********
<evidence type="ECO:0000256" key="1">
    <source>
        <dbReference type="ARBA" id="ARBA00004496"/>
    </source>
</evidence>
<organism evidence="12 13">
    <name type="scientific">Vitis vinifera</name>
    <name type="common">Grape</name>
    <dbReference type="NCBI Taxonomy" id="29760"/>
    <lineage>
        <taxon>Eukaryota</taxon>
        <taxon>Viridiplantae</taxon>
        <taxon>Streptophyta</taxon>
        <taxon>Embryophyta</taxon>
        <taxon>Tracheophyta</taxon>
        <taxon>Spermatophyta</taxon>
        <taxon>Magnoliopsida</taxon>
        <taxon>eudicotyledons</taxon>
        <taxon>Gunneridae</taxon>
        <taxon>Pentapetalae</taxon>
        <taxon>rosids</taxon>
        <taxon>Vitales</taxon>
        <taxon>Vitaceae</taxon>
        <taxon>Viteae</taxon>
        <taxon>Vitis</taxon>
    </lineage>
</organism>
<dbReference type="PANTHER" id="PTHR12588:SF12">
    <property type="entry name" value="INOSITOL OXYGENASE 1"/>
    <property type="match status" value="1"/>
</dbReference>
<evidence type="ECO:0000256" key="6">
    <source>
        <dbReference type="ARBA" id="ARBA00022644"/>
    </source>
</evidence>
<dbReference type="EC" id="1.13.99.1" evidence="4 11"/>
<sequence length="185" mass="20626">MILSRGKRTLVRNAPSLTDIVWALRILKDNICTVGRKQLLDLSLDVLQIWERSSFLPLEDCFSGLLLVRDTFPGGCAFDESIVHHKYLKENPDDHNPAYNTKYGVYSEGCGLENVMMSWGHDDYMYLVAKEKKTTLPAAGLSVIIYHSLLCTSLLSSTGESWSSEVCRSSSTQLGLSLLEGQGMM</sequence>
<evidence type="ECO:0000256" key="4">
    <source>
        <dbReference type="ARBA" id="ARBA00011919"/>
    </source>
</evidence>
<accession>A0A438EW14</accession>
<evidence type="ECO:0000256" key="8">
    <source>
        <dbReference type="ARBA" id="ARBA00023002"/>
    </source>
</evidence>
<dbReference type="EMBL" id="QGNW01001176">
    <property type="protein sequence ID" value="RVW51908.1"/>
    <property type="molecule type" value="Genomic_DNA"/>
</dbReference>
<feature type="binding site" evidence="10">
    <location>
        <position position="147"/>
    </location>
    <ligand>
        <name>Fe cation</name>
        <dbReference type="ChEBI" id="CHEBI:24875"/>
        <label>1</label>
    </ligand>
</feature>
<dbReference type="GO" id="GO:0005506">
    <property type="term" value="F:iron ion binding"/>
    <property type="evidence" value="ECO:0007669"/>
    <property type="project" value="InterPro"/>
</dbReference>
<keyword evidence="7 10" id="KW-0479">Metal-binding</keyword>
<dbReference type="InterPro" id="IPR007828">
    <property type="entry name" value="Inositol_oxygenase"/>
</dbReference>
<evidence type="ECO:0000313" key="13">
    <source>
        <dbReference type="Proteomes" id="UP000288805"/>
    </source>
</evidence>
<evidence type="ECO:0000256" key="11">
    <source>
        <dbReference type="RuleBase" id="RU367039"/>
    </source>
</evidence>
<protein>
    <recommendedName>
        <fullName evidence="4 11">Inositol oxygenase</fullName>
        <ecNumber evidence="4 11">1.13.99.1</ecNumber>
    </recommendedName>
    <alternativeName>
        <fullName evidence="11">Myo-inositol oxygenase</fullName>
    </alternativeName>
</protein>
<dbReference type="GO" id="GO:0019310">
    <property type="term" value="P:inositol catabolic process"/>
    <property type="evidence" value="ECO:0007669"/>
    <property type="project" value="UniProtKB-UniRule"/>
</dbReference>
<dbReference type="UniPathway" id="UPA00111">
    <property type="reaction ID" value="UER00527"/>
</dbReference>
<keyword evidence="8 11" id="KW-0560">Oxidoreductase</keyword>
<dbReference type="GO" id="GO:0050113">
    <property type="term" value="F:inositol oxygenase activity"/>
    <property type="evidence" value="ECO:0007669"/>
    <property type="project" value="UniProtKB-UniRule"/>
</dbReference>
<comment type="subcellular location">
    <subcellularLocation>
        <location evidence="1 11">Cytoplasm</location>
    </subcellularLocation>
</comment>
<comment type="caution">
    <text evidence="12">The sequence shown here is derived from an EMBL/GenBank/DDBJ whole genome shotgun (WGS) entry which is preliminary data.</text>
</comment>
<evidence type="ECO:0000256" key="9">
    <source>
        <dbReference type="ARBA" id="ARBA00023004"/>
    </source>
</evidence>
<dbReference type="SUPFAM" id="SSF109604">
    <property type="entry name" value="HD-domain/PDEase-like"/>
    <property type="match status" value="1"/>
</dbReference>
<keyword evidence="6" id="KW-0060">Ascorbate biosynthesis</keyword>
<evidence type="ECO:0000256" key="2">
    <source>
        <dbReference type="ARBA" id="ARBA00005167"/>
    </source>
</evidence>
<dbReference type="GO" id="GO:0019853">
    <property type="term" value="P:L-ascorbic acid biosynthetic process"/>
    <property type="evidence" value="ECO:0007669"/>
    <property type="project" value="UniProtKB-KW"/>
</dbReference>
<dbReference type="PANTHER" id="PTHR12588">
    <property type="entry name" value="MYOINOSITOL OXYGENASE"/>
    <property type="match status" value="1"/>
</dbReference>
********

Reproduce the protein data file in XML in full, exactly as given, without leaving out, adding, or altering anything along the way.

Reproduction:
<evidence type="ECO:0000256" key="1">
    <source>
        <dbReference type="ARBA" id="ARBA00004496"/>
    </source>
</evidence>
<organism evidence="12 13">
    <name type="scientific">Vitis vinifera</name>
    <name type="common">Grape</name>
    <dbReference type="NCBI Taxonomy" id="29760"/>
    <lineage>
        <taxon>Eukaryota</taxon>
        <taxon>Viridiplantae</taxon>
        <taxon>Streptophyta</taxon>
        <taxon>Embryophyta</taxon>
        <taxon>Tracheophyta</taxon>
        <taxon>Spermatophyta</taxon>
        <taxon>Magnoliopsida</taxon>
        <taxon>eudicotyledons</taxon>
        <taxon>Gunneridae</taxon>
        <taxon>Pentapetalae</taxon>
        <taxon>rosids</taxon>
        <taxon>Vitales</taxon>
        <taxon>Vitaceae</taxon>
        <taxon>Viteae</taxon>
        <taxon>Vitis</taxon>
    </lineage>
</organism>
<dbReference type="PANTHER" id="PTHR12588:SF12">
    <property type="entry name" value="INOSITOL OXYGENASE 1"/>
    <property type="match status" value="1"/>
</dbReference>
<evidence type="ECO:0000256" key="6">
    <source>
        <dbReference type="ARBA" id="ARBA00022644"/>
    </source>
</evidence>
<dbReference type="EC" id="1.13.99.1" evidence="4 11"/>
<sequence length="185" mass="20626">MILSRGKRTLVRNAPSLTDIVWALRILKDNICTVGRKQLLDLSLDVLQIWERSSFLPLEDCFSGLLLVRDTFPGGCAFDESIVHHKYLKENPDDHNPAYNTKYGVYSEGCGLENVMMSWGHDDYMYLVAKEKKTTLPAAGLSVIIYHSLLCTSLLSSTGESWSSEVCRSSSTQLGLSLLEGQGMM</sequence>
<evidence type="ECO:0000256" key="4">
    <source>
        <dbReference type="ARBA" id="ARBA00011919"/>
    </source>
</evidence>
<accession>A0A438EW14</accession>
<evidence type="ECO:0000256" key="8">
    <source>
        <dbReference type="ARBA" id="ARBA00023002"/>
    </source>
</evidence>
<dbReference type="EMBL" id="QGNW01001176">
    <property type="protein sequence ID" value="RVW51908.1"/>
    <property type="molecule type" value="Genomic_DNA"/>
</dbReference>
<feature type="binding site" evidence="10">
    <location>
        <position position="147"/>
    </location>
    <ligand>
        <name>Fe cation</name>
        <dbReference type="ChEBI" id="CHEBI:24875"/>
        <label>1</label>
    </ligand>
</feature>
<dbReference type="GO" id="GO:0005506">
    <property type="term" value="F:iron ion binding"/>
    <property type="evidence" value="ECO:0007669"/>
    <property type="project" value="InterPro"/>
</dbReference>
<keyword evidence="7 10" id="KW-0479">Metal-binding</keyword>
<dbReference type="InterPro" id="IPR007828">
    <property type="entry name" value="Inositol_oxygenase"/>
</dbReference>
<evidence type="ECO:0000313" key="13">
    <source>
        <dbReference type="Proteomes" id="UP000288805"/>
    </source>
</evidence>
<evidence type="ECO:0000256" key="11">
    <source>
        <dbReference type="RuleBase" id="RU367039"/>
    </source>
</evidence>
<protein>
    <recommendedName>
        <fullName evidence="4 11">Inositol oxygenase</fullName>
        <ecNumber evidence="4 11">1.13.99.1</ecNumber>
    </recommendedName>
    <alternativeName>
        <fullName evidence="11">Myo-inositol oxygenase</fullName>
    </alternativeName>
</protein>
<dbReference type="GO" id="GO:0019310">
    <property type="term" value="P:inositol catabolic process"/>
    <property type="evidence" value="ECO:0007669"/>
    <property type="project" value="UniProtKB-UniRule"/>
</dbReference>
<dbReference type="UniPathway" id="UPA00111">
    <property type="reaction ID" value="UER00527"/>
</dbReference>
<keyword evidence="8 11" id="KW-0560">Oxidoreductase</keyword>
<dbReference type="GO" id="GO:0050113">
    <property type="term" value="F:inositol oxygenase activity"/>
    <property type="evidence" value="ECO:0007669"/>
    <property type="project" value="UniProtKB-UniRule"/>
</dbReference>
<comment type="subcellular location">
    <subcellularLocation>
        <location evidence="1 11">Cytoplasm</location>
    </subcellularLocation>
</comment>
<comment type="caution">
    <text evidence="12">The sequence shown here is derived from an EMBL/GenBank/DDBJ whole genome shotgun (WGS) entry which is preliminary data.</text>
</comment>
<evidence type="ECO:0000256" key="9">
    <source>
        <dbReference type="ARBA" id="ARBA00023004"/>
    </source>
</evidence>
<dbReference type="SUPFAM" id="SSF109604">
    <property type="entry name" value="HD-domain/PDEase-like"/>
    <property type="match status" value="1"/>
</dbReference>
<keyword evidence="6" id="KW-0060">Ascorbate biosynthesis</keyword>
<evidence type="ECO:0000256" key="2">
    <source>
        <dbReference type="ARBA" id="ARBA00005167"/>
    </source>
</evidence>
<dbReference type="GO" id="GO:0019853">
    <property type="term" value="P:L-ascorbic acid biosynthetic process"/>
    <property type="evidence" value="ECO:0007669"/>
    <property type="project" value="UniProtKB-KW"/>
</dbReference>
<dbReference type="PANTHER" id="PTHR12588">
    <property type="entry name" value="MYOINOSITOL OXYGENASE"/>
    <property type="match status" value="1"/>
</dbReference>